JOHN HUMPHRYS: The government has got itself
into the most almighty mess over 'A' Levels. Not that it's really anyone's
fault, or so they're saying, even though the man who chaired the Qualification
and Curriculum Authority has been sacked. But because of the shambles over
downgrading some exam results, tens of thousands of papers will have to
be re-graded and the government will have to take another hard look at
the whole system. The Conservative Party had called for the Education Secretary,
Estelle Morris, to resign. What are they saying now? The Shadow Secretary
is Damian Green.
Mr Green, the government
has had an independent inquiry as you wanted, concluded that really no
one was to blame although Sir William Stubbs has been fired, so you're
satisfied now are you.
DAMIAN GREEN: No, because what Mike Tomlinson's
inquiry said was that he, he acquitted the Secretary of State Estelle Morris
of malice, she hadn't directly interfered, but he convicted her of incompetence.
He said that the problem lie in decisions taken by the Department for Education
and the QCA, the exam watchdog. Now the head of the QCA has gone, the head
of the Department for Education is staying. And what we've learnt since
that report came out on Friday is that Sir William Stubbs said he explicitly
warned ministers that this was a disaster that was going to happen, indeed,
Mike Tomlinson's own words, this was an accident waiting to happen. So
what we have now is a minister who was warned by her own senior official
that if she carried on with the policy she wanted this would result in
damage, potential damage to thousands of young people. That's precisely
what has happened and I really do think she still should be considering
HUMPHRYS: Even though there was
no political interference? So you're saying she should go because she's
incompetent instead of politically interfering.
GREEN: That's right. I mean I think
it's the way she's run the department and the effects of that, that she
was warned that this was going to happen and yet here we are sitting this
week-end with tens of thousands of young people at the end of September
not knowing whether they've got a fair 'A' Level grade or not, therefore
affecting their entry into university, some of them will have already have
gone off to university, they don't know if they're going to be re-graded
and maybe they should then accept another university place next year, these
are decisions that will affect these young people for the rest of their
lives. The system has been messed up by the government and the Secretary
of State was warned explicitly that this might happen.
HUMPHRYS: So given that that warning
was issued by Sir William Stubbs, or we believe that warning was issued
by Sir William Stubbs, are you saying that he ought to be re-instated.
GREEN: No I think clearly relations
between him and the Secretary of State and the department have broken down
irretrievably, that in itself I think is something that we should consider
when we ask if the ministers involved are fit to do their jobs. But what
the most important thing now is to do is to clear this up, try and treat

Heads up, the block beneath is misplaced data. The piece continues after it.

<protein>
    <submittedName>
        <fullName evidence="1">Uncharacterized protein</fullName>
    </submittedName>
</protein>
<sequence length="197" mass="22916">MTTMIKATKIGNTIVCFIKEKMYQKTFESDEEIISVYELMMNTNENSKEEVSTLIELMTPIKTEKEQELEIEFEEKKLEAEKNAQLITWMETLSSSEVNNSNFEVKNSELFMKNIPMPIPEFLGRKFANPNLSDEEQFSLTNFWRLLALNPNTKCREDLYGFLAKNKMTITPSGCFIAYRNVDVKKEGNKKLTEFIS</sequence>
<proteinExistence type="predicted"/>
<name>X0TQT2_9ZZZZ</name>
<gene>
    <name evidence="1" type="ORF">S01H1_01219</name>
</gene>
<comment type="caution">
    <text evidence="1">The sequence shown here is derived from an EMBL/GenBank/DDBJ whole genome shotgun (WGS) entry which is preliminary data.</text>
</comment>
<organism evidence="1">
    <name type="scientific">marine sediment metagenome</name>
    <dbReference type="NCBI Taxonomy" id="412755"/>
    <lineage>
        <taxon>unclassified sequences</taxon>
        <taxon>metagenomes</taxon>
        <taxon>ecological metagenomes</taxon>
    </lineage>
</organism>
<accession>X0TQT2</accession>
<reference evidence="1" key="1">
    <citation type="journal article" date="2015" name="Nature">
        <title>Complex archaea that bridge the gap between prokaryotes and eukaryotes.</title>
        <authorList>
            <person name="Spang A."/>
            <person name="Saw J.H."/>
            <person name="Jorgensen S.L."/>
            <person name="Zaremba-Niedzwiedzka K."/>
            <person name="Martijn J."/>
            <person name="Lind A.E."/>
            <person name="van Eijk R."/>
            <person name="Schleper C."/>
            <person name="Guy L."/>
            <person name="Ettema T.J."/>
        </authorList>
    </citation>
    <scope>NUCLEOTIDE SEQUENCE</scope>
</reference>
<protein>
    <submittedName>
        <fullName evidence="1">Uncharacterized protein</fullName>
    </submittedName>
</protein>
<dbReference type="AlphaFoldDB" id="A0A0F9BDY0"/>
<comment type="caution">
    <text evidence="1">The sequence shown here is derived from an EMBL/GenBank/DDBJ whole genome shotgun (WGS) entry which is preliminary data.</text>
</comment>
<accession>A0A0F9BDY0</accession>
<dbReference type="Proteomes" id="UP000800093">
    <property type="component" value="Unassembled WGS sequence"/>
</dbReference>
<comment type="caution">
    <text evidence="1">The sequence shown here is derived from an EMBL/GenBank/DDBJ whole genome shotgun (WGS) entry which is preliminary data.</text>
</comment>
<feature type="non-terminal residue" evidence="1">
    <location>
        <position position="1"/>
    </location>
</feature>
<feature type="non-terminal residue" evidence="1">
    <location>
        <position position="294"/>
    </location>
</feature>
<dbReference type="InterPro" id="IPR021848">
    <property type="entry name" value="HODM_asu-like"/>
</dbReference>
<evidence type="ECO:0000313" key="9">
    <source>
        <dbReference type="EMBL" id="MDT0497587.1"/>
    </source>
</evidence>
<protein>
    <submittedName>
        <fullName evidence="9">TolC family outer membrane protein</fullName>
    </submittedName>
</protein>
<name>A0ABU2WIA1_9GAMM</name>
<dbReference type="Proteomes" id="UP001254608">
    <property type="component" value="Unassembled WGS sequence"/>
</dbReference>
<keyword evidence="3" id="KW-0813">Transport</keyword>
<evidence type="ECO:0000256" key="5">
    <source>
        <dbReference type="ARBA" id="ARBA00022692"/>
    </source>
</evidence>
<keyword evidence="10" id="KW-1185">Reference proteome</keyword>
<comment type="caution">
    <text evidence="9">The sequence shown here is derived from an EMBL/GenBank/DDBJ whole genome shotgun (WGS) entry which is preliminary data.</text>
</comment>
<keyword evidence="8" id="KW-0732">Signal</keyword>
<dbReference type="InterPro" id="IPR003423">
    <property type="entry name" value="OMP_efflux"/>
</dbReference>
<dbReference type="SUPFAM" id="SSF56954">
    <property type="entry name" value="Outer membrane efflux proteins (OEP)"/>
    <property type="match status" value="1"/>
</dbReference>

as fairly as possible the young people who have been affected by this,
and restore some confidence in the exam system, because if you step back
a bit, 'A' Levels have served us well for about fifty years and by reforming
them, to use new Labour's own words, which we've been hearing a lot during
the course of this programme, the government has completely destroyed credibility
in them. We now have, I mean it's interesting, you were talking about tens
of thousands of young people, the Department for Education is still putting
out figures of about five-thousand people who've been unfairly marked.
So we don't even appear to know the scale of the problem yet, let alone
how we're going to deal with it, and that seems to me to be the urgent
thing that needs to happen over the next few days.
HUMPHRYS: But given that there
are those structural problems, does that mean that you would get rid, structural
problems with the AS Levels in particular which have the knock-on effect
that we've seen over the last few months, would you, would the Conservative
Party get rid of AS Levels?
GREEN: Yes, we said that some time
ago, even before all this scandal broke. I said that AS Levels were doing
more harm than good because they were putting young people on an exam treadmill
after sixteen. I think we do too much examination in this country, I think
particularly post sixteen where we're driving people away from other things
like sport and drama and music that they should be doing and enjoy doing,
and that education has become too focussed just on passing exams, so that's
one thing, so I would get rid of them, but clearly long-term, the whole
A Level system needs to be reformed. The other immediate reform I think
would help would be to give the QCA, the exam watchdog, the same sort of
independence that the government gave the Bank of England. I'm taking one
of the government's own ideas. I think at the root of a lot of this is
the fact that ministers and officials at the Department for Education interfere
in grade setting and in exams because ministers feel their political lives
are on the line if exam results don't get better and better year by year.
That's a nonsensical state of affairs to be in and the way to avoid that
is to have a genuinely independent exam watchdog, and that I think should
be a matter of urgency.
HUMPHRYS: Damian Green, Shadow
Education Secretary, many thanks.